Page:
2014 Calvin Awards: Best Use of Music

By Kim Hollis

February 11, 2014

Carrying on in the proud tradition of Frosty and other long melted snowmen.

The Oscars, Golden Globes and the like single out scores and individual songs to honor for their year-end trophies. At BOP, we like to give our prize to the film that makes best use of music altogether. It doesn’t matter if the songs are original or compiled for a soundtrack, lush orchestral arrangements or spare guitar-oriented tunes, what we are looking for is music that emerges as so critical to the film that it’s almost a character itself.

In 2013, our movie with the most outstanding use of music was Frozen, Disney’s glorious animated musical and tribute to sisterhood. Not only does Christophe Beck’s score provide a triumphant accompaniment to the proceedings, but the tunes from husband-and-wife songwriting team Robert Lopez and Kristen Anderson-Lopez are the best Disney songs in years.

With “Do You Want to Build a Snowman?” the film starts the viewer empathizing with the two heroines, Anna and Elsa, sisters who delight in playing together and using Elsa’s “gifts” to have a blast. Years later, “For the First Time in Forever” has the sisters eagerly and fearfully anticipating their first public interaction in decades.


Olaf the Snowman has a showcase song as well. He may be comic relief, but “In Summer” is a profound, heartfelt sentiment about wanting something that might not really be good for him, though fortunately ignorance is bliss. And of course, the epic “Let It Go” has set the standard to be followed for any animated musical moving forward. Sung by the amazing Idina Menzel, this powerful ballad is a testament to accepting oneself. As such, it’s been embraced by audiences of different shape, size and orientation. There’s a reason that it made perfect sense for Disney to release a sing-a-long version of the film – everyone universally loves the soundtrack and knows it by heart. Considering the movie’s still in theaters and hasn’t even hit home video yet, that’s a truly impressive feat.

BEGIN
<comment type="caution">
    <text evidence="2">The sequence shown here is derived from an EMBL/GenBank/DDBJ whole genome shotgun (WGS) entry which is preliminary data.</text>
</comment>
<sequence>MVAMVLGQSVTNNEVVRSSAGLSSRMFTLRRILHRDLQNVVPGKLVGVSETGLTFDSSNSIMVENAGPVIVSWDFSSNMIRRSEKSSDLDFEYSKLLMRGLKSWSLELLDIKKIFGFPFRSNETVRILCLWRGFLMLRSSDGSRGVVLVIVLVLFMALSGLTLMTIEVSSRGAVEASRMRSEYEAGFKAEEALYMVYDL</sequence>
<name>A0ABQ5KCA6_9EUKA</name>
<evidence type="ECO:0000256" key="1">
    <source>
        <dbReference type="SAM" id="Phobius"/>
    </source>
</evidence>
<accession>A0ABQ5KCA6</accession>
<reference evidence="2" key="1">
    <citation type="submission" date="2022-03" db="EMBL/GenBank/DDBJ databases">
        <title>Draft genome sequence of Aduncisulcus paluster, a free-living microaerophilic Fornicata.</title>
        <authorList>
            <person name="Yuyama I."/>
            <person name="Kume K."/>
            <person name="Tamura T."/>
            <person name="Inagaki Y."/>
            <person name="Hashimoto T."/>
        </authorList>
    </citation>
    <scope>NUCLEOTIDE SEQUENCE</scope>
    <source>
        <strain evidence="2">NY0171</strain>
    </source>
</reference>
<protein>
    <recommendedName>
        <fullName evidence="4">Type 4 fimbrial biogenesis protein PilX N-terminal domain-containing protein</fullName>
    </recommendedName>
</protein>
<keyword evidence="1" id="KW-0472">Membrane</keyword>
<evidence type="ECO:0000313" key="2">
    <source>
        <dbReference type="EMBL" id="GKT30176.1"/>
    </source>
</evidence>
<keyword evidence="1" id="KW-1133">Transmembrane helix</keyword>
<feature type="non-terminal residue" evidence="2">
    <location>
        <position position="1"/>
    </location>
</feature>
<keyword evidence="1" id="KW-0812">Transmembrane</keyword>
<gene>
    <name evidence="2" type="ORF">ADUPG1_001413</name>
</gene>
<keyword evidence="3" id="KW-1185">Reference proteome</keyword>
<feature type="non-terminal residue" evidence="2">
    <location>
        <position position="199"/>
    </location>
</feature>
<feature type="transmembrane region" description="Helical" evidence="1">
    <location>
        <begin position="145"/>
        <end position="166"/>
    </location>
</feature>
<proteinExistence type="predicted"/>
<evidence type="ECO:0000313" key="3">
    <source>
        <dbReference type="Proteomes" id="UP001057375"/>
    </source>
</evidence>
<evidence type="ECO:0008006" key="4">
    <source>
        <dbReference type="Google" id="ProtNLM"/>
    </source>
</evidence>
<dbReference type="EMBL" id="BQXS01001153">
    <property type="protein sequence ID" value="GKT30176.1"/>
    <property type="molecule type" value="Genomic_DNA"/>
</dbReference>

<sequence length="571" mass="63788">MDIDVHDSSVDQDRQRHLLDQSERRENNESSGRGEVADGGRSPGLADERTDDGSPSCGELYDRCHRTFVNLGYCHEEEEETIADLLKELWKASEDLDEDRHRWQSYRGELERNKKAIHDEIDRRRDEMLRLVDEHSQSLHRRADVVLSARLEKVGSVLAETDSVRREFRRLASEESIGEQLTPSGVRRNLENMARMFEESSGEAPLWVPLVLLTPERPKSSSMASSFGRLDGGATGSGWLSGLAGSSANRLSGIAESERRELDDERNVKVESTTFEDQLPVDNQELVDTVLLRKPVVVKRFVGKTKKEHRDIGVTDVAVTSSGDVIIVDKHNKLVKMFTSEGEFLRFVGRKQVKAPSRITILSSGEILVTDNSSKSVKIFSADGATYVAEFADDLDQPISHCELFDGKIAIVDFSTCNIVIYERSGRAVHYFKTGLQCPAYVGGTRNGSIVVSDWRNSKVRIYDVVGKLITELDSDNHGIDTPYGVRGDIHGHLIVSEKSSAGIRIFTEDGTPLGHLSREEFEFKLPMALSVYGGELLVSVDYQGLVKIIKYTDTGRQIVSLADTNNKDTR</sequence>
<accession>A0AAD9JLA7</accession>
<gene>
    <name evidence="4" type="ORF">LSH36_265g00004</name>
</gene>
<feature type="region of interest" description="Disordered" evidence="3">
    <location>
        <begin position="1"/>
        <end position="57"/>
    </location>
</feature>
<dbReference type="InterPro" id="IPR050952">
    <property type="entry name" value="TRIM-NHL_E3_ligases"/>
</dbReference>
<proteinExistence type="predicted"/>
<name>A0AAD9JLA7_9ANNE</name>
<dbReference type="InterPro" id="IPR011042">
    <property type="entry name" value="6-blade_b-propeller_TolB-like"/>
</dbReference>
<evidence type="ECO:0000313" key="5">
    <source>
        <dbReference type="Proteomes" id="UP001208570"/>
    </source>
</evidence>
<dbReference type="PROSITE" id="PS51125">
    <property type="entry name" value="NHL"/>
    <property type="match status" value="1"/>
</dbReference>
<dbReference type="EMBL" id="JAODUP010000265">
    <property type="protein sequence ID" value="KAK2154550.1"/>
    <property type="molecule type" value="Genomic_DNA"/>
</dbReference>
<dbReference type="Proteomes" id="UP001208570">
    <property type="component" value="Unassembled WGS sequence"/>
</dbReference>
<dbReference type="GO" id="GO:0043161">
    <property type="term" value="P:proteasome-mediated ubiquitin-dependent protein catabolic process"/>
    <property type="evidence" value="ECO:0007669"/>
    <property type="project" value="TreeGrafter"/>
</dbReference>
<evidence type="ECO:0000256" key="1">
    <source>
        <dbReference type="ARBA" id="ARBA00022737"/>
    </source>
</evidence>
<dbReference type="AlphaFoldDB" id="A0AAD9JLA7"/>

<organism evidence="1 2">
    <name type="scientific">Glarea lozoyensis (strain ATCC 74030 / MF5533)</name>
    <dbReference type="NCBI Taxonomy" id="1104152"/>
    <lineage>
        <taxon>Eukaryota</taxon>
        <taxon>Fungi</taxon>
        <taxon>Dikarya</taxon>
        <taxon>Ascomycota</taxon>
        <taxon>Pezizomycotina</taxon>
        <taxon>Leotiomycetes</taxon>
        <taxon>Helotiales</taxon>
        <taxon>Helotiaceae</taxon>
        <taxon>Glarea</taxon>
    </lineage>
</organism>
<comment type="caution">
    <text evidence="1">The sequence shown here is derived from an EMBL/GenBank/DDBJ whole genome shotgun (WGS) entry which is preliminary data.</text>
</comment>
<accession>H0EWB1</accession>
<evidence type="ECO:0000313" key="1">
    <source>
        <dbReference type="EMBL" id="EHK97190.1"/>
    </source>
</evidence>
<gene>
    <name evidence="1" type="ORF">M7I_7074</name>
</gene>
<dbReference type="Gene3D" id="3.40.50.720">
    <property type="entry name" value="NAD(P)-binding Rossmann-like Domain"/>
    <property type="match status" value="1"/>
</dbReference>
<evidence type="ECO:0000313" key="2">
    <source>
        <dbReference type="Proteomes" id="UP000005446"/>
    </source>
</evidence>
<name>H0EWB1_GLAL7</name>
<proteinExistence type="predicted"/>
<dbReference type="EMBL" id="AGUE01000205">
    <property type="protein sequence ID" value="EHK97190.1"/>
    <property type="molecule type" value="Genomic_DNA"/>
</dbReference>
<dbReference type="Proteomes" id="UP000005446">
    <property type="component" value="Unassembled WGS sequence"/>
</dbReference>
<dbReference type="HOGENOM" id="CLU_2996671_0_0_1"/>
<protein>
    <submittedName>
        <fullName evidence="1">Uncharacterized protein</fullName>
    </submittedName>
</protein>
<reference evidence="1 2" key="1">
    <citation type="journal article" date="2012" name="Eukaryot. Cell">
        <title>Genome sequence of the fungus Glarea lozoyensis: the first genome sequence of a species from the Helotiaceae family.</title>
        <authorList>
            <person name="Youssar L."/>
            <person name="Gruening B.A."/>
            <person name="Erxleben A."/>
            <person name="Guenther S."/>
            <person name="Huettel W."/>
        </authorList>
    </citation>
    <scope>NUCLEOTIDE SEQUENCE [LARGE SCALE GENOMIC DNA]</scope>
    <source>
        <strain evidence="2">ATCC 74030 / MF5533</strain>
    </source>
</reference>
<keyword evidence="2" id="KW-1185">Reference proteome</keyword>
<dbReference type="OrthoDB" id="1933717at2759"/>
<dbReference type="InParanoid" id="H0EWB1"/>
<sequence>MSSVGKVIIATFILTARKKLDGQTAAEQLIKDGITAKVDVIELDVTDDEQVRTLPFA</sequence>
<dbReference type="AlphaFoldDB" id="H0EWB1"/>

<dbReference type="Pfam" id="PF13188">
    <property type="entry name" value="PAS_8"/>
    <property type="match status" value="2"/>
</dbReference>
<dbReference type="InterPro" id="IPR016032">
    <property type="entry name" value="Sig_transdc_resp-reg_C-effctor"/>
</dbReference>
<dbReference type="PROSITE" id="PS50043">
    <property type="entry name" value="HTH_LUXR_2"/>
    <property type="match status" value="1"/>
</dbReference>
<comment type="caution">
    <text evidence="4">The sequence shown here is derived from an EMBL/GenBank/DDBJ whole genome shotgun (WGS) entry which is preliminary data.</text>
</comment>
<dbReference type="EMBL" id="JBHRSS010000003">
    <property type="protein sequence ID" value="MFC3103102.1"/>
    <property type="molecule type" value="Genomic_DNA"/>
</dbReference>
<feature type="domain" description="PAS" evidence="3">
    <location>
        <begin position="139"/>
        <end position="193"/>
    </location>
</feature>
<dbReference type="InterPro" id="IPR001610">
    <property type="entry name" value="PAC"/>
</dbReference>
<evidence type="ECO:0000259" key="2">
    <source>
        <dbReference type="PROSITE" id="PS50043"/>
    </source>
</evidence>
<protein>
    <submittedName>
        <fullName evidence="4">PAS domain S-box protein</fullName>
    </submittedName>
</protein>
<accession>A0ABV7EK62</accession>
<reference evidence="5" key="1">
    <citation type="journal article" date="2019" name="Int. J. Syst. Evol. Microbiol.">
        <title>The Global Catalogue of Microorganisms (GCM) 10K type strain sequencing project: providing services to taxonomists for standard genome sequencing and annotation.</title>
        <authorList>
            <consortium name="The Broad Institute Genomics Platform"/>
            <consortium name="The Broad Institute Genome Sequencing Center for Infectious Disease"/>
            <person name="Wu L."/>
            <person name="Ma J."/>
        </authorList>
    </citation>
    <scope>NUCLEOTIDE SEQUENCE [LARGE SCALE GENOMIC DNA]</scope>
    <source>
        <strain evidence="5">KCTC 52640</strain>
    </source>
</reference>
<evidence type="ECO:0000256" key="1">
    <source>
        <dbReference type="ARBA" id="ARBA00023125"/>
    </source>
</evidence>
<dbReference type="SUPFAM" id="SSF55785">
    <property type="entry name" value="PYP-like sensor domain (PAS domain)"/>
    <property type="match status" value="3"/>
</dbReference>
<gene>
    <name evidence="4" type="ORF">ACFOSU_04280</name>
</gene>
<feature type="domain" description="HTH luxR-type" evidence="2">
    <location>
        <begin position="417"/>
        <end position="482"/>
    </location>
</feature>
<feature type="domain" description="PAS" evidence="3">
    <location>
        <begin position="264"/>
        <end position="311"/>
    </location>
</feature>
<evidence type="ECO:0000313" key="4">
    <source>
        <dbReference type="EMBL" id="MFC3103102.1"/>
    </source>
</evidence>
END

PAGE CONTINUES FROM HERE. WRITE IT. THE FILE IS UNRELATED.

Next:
Second place goes to Gravity, where the music lives as a tertiary character as it gives us subtle clues about the action that is forthcoming. Director Alfonso Cuaron was heavily involved in decisions about what went into the score, created by British composer Steven Price. There is no percussion, making the musical accompaniment subtler than you might see from a director with less restraint. Similarly, only small groups of instruments played at one time rather than a full orchestra, allowing Price to mix the sounds in a unique approach that heightens the discomfort and tension felt by the audience.

Inside Llewyn Davis is another musical of sorts, in that it focuses upon a folk musician and the people who surround him. The Coen brothers’ inspiration from the film came at least in part from a memoir by a singer named Dave Van Ronk, and the music in the film certainly pays homage to his work. The Coens worked with T-Bone Burnett to create the perfect tunes for the film, and he went on to co-produce the soundtrack with Marcus Mumford. Oscar Isaac’s talent is showcased on songs like “Hang Me, Oh Hang Me,” and even though the character of Mike (Llewyn’s musical partner) is absent from the film, we get a sense of him in “Fare Thee Well (Dink’s Song).” And the silliness of “Please Mr. Kennedy” spotlights the insidiousness of a sellout, complete with a goofy bass-voiced dude making weird noises. It’s a beautiful way to highlight a snapshot of an era.

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